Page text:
School Climate & Safety Report Roundup

College Access

By Carmen Constantinescu — May 31, 2016 1 min read
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Programs intended to help homeless and foster youths attend college can instead create barriers, finds a U.S. Government Accountability Office report released this month.

According to federal data, only 14 percent of homeless and foster youth who enrolled in college in 2003-04 had completed a degree by 2009, compared to 49 percent of their peers.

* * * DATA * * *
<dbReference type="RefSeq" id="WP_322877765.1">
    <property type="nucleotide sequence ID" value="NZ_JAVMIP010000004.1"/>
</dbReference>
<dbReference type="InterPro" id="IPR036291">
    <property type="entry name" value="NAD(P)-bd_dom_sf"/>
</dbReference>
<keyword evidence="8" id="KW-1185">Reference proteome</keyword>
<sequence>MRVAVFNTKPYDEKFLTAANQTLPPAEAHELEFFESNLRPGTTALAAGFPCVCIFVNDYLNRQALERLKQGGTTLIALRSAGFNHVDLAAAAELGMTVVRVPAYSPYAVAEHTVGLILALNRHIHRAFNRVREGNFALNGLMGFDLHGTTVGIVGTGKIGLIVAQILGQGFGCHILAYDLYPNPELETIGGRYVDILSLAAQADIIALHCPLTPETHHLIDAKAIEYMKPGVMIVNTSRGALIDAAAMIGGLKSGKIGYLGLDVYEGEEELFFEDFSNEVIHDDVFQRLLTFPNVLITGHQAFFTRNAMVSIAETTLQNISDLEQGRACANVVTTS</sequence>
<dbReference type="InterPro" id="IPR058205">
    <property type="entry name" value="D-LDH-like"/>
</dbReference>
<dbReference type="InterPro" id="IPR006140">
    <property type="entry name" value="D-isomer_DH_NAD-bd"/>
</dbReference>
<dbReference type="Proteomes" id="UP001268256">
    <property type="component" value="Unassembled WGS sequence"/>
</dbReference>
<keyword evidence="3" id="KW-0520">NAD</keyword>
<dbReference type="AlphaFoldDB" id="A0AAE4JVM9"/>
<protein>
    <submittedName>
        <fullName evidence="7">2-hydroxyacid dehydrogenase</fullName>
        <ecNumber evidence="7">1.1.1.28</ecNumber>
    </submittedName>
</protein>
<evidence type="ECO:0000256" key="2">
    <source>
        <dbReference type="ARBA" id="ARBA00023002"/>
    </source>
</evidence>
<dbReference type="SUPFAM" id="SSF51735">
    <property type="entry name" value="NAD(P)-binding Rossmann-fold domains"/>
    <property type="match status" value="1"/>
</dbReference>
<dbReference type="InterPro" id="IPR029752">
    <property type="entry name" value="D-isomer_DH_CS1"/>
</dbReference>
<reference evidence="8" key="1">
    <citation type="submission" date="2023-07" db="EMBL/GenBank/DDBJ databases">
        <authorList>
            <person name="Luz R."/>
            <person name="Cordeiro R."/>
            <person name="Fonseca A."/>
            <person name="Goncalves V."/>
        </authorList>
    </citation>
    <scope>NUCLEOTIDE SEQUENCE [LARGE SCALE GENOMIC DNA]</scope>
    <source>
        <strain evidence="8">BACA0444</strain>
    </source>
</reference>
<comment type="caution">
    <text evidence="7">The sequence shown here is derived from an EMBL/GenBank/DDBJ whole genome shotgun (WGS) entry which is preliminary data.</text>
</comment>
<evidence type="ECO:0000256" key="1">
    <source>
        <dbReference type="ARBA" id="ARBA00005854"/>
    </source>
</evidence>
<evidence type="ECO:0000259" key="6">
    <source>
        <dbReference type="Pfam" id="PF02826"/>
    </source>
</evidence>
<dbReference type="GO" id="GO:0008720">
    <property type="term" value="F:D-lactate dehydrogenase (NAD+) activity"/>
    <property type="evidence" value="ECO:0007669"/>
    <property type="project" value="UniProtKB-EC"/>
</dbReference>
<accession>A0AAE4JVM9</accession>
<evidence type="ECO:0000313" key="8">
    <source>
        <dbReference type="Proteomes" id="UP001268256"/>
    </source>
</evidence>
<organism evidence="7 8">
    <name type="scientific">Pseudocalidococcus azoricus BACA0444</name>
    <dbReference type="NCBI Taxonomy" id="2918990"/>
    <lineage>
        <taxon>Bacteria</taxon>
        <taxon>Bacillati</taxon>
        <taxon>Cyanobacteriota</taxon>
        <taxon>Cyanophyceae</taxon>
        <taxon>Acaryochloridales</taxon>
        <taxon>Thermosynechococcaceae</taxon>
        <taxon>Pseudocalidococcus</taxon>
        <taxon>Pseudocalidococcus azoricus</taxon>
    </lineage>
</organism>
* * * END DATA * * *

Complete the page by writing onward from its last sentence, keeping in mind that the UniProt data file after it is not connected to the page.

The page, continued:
Federal college-financing programs, such as the Pell Grant and direct loans, require foster youth to disclose their status only once to apply for aid.

However, homeless students must provide extensive documentation each year to prove they don’t have a permanent residence. Delayed processing of their homeless determination has caused some students to miss work-study or even enrollment, the GAO finds.

A version of this article appeared in the June 01, 2016 edition of Education Week as College Access

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